I Don’t Believe in Predictive Analysis

November 8, 2016 | Ankita Poddar | HCI
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predictive analysis

Predictive analysis is a miracle cure. At least that is how it is being pitched to and by the HR fraternity. A current talk I attended went as far as to say that if an organization didn’t invest in predictive analysis soon, they are headed to Doomsland. For the uninitiated, predictive analysis is the branch of the analytics used to make predictions about unknown future events. Sounds like magic, doesn’t it?

Except I don’t buy it. I have some very deep reservations about predictive analysis in the HR space and not one person has been able to address it. Here is why.

Two things happen once you run predictive analysis. Either the prediction comes true or it doesn’t. Let me pick a popular parameter to illustrate my discomfort with HR’s new favorite child. Attrition.

Let’s assume you run predictive analysis based on a number of carefully thought out & statistically tested variables. It tells you that X has a high probability of leaving your organization. Now two things can happen:

  1. X leaves the organization
  2. X doesn’t leave the organization

In the first case, how do you guard against self-fulfilling prophesies? Did your behavior towards X change in a way that led X to leave? On the other hand, if your interventions led to retaining X, how do you know the predictive analysis was right in the first place? What are the success metrics that convinced you that predictive analysis works?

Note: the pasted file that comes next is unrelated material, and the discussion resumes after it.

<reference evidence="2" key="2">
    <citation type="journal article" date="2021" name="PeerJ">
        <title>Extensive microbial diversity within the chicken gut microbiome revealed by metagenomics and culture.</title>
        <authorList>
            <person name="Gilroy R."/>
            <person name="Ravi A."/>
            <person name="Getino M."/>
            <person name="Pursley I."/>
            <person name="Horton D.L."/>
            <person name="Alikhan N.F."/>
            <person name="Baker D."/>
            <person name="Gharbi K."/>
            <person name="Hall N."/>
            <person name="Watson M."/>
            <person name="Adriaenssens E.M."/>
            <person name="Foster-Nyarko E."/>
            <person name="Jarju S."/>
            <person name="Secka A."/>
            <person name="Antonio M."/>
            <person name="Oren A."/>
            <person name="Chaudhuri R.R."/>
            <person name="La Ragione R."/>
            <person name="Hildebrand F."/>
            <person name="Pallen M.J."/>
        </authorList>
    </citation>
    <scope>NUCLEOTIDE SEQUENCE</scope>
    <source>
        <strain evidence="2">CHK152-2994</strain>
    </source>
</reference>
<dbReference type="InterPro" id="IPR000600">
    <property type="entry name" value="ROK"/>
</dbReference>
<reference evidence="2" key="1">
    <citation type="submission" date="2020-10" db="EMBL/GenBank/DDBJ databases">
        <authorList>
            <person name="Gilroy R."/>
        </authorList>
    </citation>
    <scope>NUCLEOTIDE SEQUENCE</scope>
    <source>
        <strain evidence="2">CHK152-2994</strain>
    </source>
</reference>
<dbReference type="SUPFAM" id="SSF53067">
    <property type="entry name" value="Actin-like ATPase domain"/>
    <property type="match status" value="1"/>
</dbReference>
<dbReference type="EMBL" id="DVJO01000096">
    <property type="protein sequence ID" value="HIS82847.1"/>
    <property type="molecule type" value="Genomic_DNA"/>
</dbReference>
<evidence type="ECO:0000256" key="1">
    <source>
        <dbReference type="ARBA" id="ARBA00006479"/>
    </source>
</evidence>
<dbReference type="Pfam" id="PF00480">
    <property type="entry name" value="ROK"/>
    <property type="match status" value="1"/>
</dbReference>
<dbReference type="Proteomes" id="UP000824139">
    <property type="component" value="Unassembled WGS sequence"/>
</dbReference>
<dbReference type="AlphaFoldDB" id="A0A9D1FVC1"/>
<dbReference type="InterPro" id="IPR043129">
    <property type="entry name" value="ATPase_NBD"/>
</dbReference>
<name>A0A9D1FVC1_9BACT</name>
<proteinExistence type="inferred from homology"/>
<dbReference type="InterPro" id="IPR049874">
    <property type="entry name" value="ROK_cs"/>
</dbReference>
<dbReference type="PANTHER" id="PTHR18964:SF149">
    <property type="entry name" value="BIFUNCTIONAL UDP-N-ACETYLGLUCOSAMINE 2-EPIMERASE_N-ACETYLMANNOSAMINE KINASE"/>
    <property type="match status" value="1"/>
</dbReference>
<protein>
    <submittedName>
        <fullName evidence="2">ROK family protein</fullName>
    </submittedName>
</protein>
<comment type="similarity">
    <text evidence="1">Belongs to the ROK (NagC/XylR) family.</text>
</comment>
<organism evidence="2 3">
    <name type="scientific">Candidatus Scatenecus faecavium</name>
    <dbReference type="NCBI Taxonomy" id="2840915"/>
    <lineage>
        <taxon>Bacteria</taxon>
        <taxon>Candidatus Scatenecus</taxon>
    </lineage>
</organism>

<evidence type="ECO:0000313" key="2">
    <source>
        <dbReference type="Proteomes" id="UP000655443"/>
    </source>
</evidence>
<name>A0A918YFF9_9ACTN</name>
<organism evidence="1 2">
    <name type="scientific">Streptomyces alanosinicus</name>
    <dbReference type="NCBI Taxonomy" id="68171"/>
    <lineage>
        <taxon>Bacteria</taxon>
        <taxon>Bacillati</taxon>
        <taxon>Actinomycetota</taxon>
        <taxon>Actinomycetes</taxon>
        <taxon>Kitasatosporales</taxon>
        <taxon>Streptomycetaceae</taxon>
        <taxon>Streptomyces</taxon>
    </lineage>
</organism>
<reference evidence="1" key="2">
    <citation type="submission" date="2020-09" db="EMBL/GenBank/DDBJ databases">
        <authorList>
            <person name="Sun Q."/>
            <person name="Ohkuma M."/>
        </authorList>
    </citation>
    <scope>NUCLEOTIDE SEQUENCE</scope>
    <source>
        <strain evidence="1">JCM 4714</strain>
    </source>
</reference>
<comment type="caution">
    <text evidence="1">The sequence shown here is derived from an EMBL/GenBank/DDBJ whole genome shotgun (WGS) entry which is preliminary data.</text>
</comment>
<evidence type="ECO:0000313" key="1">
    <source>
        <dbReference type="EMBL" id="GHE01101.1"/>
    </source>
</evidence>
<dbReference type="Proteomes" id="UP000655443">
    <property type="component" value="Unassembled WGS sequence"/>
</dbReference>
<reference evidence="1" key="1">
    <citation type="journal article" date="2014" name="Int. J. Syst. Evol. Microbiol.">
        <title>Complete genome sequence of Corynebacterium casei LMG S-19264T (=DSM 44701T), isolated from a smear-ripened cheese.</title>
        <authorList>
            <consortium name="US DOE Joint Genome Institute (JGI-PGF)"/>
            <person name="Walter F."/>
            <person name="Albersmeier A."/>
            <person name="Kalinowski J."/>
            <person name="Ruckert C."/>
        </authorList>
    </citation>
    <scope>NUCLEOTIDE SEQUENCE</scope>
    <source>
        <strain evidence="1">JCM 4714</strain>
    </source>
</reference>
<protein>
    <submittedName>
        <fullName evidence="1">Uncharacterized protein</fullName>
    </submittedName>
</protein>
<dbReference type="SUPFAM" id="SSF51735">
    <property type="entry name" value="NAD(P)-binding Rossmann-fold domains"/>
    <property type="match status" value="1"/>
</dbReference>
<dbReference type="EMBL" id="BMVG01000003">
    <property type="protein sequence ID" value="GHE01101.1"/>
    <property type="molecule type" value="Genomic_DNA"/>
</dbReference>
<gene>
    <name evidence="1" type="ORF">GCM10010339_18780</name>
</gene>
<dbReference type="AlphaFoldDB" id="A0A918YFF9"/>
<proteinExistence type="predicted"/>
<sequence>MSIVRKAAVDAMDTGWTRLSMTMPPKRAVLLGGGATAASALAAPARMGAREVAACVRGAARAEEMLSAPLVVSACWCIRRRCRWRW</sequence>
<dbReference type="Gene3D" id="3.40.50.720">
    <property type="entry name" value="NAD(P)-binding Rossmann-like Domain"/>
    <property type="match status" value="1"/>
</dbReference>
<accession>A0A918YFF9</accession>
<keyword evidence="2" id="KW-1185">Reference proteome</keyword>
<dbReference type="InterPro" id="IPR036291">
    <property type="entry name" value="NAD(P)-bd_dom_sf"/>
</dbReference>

My second apprehension is ensuring that your input variables are comprehensive and accurate. We all know the concept of garbage in & garbage out. Predictive analysis works great in other fields since the fields are slightly more consistent as against human behavior. Most HR professionals struggle with running multivariate regression accurately. How do we then know that we’ve captured the 101 variables that effect attrition correctly? Also, are we a 100% sure that what we are calling predictive analysis is not pure play regression analysis?

My final apprehension is the risk of blind belief in data. I’ve often said that it is important to be data informed vs data driven, that it is necessary to validate what data tells us with supplement information. Speaking at the 2014 Predictive Analytics World conference in Boston, John Elder, president of consulting firm Elder Research, Inc., made a good point when he noted that people “‘often look for data to justify our decisions, when it should be the other way around.”

Moreover, predictive analytics works best in a stable environment. One in which the future of the business is likely to resemble its past and present. As Harvard Business School professor, Clayton Christensen points out - in the event of a major disruption the past will do a poor job of foreshadowing future events and if we know one thing about HR, it is that the human behavior depends on just too many variables.

If you ask me, I would, any day, place my bet on multivariate regression over the predictive analysis sold to us.